My daughter, Avery, and I sat this morning pooling change and dollar bills for a school fundraiser. She was insistent that I match her giving (something we do with her savings account and other good financial choices) and I sat and thought “Oh boy…look what you’ve created.” A little background might be necessary…Avery, a fourth-grader, is 10 going on 35. She’s wise and caring, smart and often sassy. All of these traits were illustrated during this morning activity.
My husband, Scott, and I have tried to teach her to ‘help when you are able’ because we have been helped ourselves in so many ways. We’ve tried to model the way through our actions – be they serving others through volunteering or giving financially when able. Circle of Sisterhood has certainly been a strong influence on Avery given my role on the board. She frequently sees me working on the Foundation’s administrative work, travelling to a conference or attending board meetings. I most enjoy talking to her about our grants, grantees and what the funds we’re raising will do for others.
I feel blessed that my work with CofS is giving Avery a window into the concepts of philanthropy and service and, perhaps even more importantly, insight into her privilege as a girl growing up in the United States. It wasn’t until this past Christmas that I realized she was really paying attention to what we were doing — that the paper doll cutouts and stamping and sealing of envelopes she’s helped with have left an impression.
On Christmas morning Avery proudly gave me the most beautiful gift – $52.17, all in change and all for the Circle of Sisterhood Foundation. She had been the lucky recipient of her Nana’s ‘change jar’ contents over Thanksgiving and while she had been evasive when I’d asked about taking it to the bank for her, I didn’t see this coming. Her card stated that she knew the money would help girls in Africa through our school build more than it would help her and she wanted CofS to have it. I was shocked, humbled and proud. This was a selfless act by a child who wasn’t always the picture of selflessness.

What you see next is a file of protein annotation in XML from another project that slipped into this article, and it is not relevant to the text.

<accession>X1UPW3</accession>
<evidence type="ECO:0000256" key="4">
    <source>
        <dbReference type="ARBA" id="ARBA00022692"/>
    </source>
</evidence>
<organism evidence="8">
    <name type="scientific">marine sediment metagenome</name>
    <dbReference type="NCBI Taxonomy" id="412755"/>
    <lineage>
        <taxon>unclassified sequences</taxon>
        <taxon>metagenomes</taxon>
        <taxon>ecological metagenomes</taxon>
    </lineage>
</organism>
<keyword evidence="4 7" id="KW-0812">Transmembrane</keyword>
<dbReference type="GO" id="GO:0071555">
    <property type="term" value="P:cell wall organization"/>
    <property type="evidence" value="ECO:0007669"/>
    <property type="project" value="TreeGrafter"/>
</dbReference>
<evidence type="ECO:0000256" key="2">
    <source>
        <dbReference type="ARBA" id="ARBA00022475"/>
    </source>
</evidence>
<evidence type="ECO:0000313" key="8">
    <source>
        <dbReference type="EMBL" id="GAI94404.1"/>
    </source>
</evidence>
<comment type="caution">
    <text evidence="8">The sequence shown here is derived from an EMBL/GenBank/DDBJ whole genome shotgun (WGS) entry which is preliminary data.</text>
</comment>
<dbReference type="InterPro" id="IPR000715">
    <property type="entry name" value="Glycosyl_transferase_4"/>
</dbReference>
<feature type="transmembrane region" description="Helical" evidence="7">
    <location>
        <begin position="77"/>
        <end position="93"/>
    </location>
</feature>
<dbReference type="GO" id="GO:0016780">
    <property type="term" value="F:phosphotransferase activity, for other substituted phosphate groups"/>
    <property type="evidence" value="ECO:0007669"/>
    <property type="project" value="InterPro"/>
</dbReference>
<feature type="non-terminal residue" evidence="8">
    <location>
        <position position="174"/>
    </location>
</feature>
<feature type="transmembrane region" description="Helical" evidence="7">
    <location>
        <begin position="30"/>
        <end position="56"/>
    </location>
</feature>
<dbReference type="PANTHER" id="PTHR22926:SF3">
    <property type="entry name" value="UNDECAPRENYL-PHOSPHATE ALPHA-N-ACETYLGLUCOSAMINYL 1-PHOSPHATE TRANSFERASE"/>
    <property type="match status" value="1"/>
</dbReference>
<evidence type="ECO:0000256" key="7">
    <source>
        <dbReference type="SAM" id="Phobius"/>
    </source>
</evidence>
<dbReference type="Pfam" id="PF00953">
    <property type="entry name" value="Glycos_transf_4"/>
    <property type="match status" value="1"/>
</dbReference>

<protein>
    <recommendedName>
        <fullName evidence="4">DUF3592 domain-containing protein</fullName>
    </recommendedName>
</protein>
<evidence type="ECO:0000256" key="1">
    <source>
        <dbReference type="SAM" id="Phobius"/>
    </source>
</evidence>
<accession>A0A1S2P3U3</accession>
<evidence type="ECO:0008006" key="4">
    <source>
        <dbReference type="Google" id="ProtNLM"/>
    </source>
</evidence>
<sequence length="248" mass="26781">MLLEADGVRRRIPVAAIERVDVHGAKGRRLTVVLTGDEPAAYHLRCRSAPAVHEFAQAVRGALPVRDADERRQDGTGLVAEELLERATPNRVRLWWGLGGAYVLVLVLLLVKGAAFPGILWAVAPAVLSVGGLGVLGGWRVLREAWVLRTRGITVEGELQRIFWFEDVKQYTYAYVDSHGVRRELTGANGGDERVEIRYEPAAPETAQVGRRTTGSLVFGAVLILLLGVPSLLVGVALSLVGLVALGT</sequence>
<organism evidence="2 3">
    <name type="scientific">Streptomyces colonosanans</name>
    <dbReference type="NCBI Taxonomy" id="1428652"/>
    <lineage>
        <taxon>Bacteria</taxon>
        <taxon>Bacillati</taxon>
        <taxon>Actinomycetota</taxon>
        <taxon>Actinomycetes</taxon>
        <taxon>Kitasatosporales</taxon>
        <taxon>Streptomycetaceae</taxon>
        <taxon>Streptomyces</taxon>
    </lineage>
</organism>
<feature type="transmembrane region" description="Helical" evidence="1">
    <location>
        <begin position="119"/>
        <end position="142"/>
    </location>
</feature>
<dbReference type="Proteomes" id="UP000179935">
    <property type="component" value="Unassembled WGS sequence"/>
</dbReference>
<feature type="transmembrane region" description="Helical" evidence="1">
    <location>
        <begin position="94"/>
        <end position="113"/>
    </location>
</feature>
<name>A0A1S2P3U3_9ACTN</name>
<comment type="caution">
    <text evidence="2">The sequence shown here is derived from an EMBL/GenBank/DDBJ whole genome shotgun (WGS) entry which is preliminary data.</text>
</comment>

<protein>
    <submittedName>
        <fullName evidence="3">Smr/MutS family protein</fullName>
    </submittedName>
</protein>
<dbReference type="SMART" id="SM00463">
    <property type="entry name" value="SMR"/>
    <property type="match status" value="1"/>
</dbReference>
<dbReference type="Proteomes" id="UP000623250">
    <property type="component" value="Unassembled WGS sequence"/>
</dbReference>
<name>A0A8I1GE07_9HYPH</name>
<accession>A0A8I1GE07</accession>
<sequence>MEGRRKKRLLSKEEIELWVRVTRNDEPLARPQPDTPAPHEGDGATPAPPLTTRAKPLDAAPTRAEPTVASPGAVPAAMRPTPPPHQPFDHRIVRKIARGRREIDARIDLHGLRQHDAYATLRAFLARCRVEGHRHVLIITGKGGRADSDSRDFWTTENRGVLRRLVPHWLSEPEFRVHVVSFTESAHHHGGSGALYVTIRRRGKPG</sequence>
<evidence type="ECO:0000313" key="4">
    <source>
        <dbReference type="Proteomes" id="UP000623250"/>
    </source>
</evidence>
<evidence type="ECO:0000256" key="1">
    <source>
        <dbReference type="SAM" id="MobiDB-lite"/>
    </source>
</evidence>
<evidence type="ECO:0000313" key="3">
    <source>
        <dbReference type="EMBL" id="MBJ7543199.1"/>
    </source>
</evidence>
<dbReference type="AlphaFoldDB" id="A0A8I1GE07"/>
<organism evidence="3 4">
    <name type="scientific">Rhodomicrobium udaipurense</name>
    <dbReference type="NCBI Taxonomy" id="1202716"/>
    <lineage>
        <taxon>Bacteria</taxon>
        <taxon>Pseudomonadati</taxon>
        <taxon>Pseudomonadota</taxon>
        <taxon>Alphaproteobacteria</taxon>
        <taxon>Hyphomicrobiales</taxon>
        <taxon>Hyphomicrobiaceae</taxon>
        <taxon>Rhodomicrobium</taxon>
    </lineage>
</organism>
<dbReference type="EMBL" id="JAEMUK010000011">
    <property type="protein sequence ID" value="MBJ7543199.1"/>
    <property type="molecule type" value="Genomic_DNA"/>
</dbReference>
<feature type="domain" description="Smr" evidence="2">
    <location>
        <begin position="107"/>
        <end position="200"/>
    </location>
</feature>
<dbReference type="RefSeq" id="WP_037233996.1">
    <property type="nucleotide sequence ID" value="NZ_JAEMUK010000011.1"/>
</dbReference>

What has followed since is inspiring — she came home from church with a dollar bill and had been instructed to use it to help someone else. It landed in the CofS bank account with some matching funds. She went to a book-signing where the proceeds went to cancer research and was triggered to create a duct-tape store (any of you living through the ‘you can make anything out of duct tape craze can appreciate this) to raise funds for CofS. She set a goal of $20 after expenses and raised more than that with her door-to-door visits and generous friends. It was quite an undertaking – and 100% her own.
I share this not to brag about my daughter as I know others in our extended Foundation family have similar stories. Rather I offer this to remind us that the work we do for the Foundation, in any capacity, is making an impact and is internalized by others. College students, alumnae, friends and family – even the youngest girls in our circles of influence – are being impacted. In turn they are making decisions that will change the world. They are owning their role in improving the lives of others and advancing the Foundation’s work through acts of service and philanthropy large and small. And if this means I will forever be matching any gift Avery gives, regardless of charity, I will gladly do so. I’m ever grateful for the Foundation’s influence on my daughter; what a gift it has given us in shaping her view of ‘other’ and her role in – and responsibility to – the world.
This blog was contributed by Sue Kraft Fussell, a proud member of the Board of Directors for the Foundation, she has been involved in the organization since its inception. She is a Delta Gamma alumna. If you have an idea for encouraging philanthropy in children, we’d love to hear it! Feel free to post on Facebook or send via email to blog(at)circleofsisterhood.org.